Saturday, June 8, 2013

What I did on my holidays (By QM Twoflower) #3

It was on the evening of our second full day that the boat set off from Luxor to Edfu via the Esna locks, dusk was just setting on the Nile regions as we headed upriver so the chances of photographs were non-existent, though we got some good ones on the way back. What was amazing was the stark contrast of the fertile Nile valley and the surrounding desert on both sides as we cruised further south just sitting on deck supping a beer or a gin and tonic.
It was midnight when we reached the Esna locks, a sort of flood protection cum river level maintenance on the upper Nile, a bit like the locks on a canal. What did surprise the few of us that were on deck was that there were Egyptians at the locks trying to sell us stuff and they were throwing their wares up on the ship for us to have a look. There were no buyers, but I did admire their tenacity in at least trying to make a sale.
The following morning we went to have a look at the temple at Edfu and we went by horse and cart. We were also warned by our guide Mohammed that Edfu's sellers were extremely aggressive and also not to give anything unless we wanted to, to the cart driver as they'd all been paid in advance.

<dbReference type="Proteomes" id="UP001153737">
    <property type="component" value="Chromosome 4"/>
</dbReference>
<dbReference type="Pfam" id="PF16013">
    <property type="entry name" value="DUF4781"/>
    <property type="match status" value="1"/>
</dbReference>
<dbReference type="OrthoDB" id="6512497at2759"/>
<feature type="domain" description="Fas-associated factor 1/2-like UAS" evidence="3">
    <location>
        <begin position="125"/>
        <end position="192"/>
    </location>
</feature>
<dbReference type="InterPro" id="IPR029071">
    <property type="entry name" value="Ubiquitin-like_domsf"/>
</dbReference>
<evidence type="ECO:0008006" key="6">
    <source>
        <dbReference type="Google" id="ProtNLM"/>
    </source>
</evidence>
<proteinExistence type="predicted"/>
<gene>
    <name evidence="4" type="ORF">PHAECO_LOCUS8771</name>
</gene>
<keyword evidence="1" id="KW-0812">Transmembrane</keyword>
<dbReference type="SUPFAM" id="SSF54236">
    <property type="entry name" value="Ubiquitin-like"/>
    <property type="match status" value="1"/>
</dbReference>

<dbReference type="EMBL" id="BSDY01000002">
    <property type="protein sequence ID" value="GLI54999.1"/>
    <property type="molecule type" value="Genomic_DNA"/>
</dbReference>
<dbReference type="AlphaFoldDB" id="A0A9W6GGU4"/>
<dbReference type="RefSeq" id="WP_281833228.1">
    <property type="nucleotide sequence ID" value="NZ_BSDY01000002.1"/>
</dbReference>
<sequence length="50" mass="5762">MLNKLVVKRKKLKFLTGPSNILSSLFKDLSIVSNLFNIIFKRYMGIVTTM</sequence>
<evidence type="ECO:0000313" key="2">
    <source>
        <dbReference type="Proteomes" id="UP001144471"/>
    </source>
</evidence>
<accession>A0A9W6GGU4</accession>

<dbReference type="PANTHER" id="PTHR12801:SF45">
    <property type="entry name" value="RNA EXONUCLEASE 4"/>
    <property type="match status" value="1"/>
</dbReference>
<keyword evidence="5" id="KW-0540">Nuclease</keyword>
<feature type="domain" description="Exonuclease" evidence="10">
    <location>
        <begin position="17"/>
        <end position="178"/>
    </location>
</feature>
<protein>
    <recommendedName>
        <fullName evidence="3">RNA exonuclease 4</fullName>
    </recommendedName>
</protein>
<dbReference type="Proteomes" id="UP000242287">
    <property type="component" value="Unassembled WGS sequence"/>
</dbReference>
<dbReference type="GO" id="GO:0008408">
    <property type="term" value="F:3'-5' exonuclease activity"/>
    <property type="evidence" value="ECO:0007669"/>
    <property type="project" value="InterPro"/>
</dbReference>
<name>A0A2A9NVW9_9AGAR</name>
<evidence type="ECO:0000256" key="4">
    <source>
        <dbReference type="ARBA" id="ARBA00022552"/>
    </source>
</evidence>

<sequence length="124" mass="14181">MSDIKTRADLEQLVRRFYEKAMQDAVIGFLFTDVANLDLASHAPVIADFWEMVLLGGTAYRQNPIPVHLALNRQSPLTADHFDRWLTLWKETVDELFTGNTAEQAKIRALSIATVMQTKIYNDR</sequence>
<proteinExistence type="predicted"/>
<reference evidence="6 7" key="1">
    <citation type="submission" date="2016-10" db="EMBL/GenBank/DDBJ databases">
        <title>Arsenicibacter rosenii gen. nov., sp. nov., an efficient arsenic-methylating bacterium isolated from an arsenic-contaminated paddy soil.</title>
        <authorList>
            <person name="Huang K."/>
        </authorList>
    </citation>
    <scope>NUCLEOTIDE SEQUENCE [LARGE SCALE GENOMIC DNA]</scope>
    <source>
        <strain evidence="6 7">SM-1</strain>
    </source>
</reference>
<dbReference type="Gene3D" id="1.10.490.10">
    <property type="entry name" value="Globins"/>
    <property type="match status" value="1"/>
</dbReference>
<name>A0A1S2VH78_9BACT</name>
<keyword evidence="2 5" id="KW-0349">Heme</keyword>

Edfu itself has not a lot going for it, it's only source of income is tourism and that was hit very hard by the 2011 revolution, so the vendors and the locals are facing an economic crisis. It's one of the few places where we saw real poverty open on display for all to see and one of the few places where the Egyptian 'tourist police' were nowhere to be seen.

Lord and Lady QM
The temple itself is incredibly well preserved and like all the temples of the upper Nile is of Greco-Roman influence on the local religion. Usually you can tell this by the designs on the top of the pillars which combine the flowers of the upper and lower Nile, rather than just one or the other. So the columns were decorated with the lotus (upper) and papyrus (lower)

The entrance to Edfu temple
Top of the columns, both lotus and papyrus
The statue at the entrance is one of the manifestations of the god Horus to whom the temple was in part dedicated.
The sanctuary
Inside the temple following a straight route east from the main entrance lies the sanctuary which has a (copy) of the sacred barge of Horus in which the golden statue of the god was kept and brought out on display every so often.
Whilst Lady QM and I had no problems with our driver and gave him an additional tip, two of the ladies in our party were pestered by their driver with lewd suggestions and he even stopped in the middle of Edfu and refused to move if they did not pay up some baksheesh, they got moving eventually when promising to pay him back at the boat. Whilst it didn't ruin the trip for them, it did spoil the day somewhat and we all retired to the bar as by then it was drinks o clock, though we went easy on them as we were heading upriver for an evenings visit to the temple at Kom Ombo.

towel art
One thing we did discover that the ancillary staff who cleaned the rooms liked to surprise us with was towel art. It started simple with flat peacock patterns to on day 3 this appeared. Yes, it's an elephant.

1 annotations:

Anonymous said...

Very interesting, thanks for sharing.